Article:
• Remember that the screw-nut is tightened by turning to the right and loosened by turning to the left. Turn the actual screw the opposite way.

The drain plug should come loose, and the water will drain away.

This wrench is both adjustable and locks in place, great for anyone who needs a solid hold without needing the strength of Hercules.

See it on Amazon here.

After you’ve drained the reservoir, it’s also essential to remove water from the line that brings water to the cooler.

How to drain the swamp cooler line

To drain the swamp cooler line, you want to disconnect the end of the hose at the lowest point; this is usually at or near the water supply itself.

  • If you have an outdoor hose hooked up to your cooler, unscrew it at the faucet and allow the water to drain out.
  • If you have a drain valve, turn the valve to the open position and allow the water to drain into a bucket or container.

This video shows a swamp cooler line that has been fitted with a T-valve. When the line needs to be drained, the T-valve eliminates unscrewing – and possibly damaging – the fittings that keep the supply water-tight.

A few more questions that you may be wondering about are answered here. One of the most common questions is:

Is it normal for a swamp cooler to leak water?

Although your swamp cooler should absolutely NOT leak, there are a couple of circumstances where water may seem to leak out of your cooler, but they are a normal part of operations or a simple adjustment.

Your water cooler has a purge-pump

If you have a purge pump, it will periodically replace the water in the reservoir. It ‘dumps’ the old water through the overflow/drain plug. This may cause the illusion that the cooler is leaking.

Your water cooler float valve may be too high

If your float valve is too high, too much water may enter the reservoir and drain out of the overflow/drain plug. This does not mean there is a leak in your cooler, just that you need to adjust the float valve.

Do this by bending the wire arm of the float valve to adjust the water level so that it is about 1/4 to 1/2 an inch below the top of the overflow/drain plug.

Do you have to put water in a swamp cooler?

A swamp cooler needs to have water in the reservoir before the pump is turned on; otherwise, the water pump can burn out. There are two types of coolers – portable and fixed – and if you can’t find the manufacturer’s directions about filling the reservoir with water, use these guidelines.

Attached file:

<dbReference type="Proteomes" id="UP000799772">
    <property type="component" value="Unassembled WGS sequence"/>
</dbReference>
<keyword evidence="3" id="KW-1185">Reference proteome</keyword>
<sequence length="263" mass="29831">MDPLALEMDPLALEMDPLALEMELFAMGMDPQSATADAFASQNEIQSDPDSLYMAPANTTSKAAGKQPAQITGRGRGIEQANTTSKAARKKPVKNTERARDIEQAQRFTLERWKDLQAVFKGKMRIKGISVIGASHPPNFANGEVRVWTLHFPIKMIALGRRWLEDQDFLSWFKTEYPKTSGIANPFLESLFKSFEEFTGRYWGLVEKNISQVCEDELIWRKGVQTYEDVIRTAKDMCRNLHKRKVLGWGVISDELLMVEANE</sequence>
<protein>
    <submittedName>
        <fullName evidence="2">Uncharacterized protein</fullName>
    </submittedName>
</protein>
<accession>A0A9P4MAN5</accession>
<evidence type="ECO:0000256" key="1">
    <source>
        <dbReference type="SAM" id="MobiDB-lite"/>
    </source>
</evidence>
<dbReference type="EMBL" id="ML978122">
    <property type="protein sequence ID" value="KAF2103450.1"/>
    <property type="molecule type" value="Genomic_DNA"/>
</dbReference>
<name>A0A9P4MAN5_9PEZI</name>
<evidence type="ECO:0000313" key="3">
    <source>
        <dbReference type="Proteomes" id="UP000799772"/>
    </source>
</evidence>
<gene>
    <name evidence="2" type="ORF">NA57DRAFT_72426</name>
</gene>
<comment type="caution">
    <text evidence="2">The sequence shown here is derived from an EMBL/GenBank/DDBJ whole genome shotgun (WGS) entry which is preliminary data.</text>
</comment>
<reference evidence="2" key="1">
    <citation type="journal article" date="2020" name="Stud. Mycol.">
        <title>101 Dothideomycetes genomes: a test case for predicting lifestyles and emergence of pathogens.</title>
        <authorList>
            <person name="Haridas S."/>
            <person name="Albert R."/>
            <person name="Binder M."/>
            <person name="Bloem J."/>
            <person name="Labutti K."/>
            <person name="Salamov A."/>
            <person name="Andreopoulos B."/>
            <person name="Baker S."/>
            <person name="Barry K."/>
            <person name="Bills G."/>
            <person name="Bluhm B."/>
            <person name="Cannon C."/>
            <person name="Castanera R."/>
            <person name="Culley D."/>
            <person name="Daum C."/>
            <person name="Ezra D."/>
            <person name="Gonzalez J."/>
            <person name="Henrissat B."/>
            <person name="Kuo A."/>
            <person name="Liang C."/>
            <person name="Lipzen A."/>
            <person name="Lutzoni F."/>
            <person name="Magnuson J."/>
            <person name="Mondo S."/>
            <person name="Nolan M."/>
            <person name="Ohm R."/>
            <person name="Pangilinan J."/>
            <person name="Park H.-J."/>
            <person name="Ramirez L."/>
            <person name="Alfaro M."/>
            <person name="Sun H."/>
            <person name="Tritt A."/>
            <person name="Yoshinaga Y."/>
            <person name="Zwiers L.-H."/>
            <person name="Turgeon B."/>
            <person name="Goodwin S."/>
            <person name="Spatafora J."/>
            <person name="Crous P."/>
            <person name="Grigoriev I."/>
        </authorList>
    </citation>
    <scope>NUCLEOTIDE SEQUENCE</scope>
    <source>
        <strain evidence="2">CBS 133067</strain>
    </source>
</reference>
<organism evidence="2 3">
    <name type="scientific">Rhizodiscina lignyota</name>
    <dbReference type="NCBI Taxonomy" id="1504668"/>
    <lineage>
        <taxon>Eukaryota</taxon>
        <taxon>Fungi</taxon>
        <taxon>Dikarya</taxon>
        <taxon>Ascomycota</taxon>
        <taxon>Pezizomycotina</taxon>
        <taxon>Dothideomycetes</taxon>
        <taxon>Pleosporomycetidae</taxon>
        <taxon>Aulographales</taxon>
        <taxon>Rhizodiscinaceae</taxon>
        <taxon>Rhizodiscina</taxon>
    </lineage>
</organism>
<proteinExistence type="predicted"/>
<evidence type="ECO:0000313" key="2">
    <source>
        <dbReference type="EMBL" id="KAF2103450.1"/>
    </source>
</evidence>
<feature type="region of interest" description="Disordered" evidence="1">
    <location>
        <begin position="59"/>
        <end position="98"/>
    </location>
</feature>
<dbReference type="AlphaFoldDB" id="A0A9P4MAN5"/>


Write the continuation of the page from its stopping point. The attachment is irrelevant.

Fixed Evaporative/Swamp Cooler

  • Water supply comes from a faucet that you control manually. Turn on the water and allow lines/reservoir to fill before turning on the power.
  • Water supply is turned on via a switch on the unit. Turn on the water supply switch for the recommended time before turning on the power.

Portable Evaporative/Swamp Cooler

  • Water Supply must be manually filled. Fill the reservoir regularly – many portable units will automatically shut off when the water supply is consumed.
  • Water supply comes from a hose faucet. These larger portable units usually require a constant water supply. Hook up the hose and turn on the water, allow the reservoir to fill before turning on the power.

Final Thoughts

Now you have a clear understanding of how to drain your swamp/evaporative cooler. You can usually do it yourself if the unit is attached to a window, but you may need additional help or a professional if your unit is located on the roof.

Be sure to drain both the reservoir and the water supply line if you are winterizing to avoid damage. Your water cooler should not leak. If it does, your unit may have a purge pump, or your float valve is incorrectly adjusted. With proper maintenance, your swamp cooler should give you cool air for years to come!

For additional questions or concerns about your swamp cooler, see Swamp Cooler Spraying Water – What To Do? and Swamp Cooler Smells Like Fish – What To Do?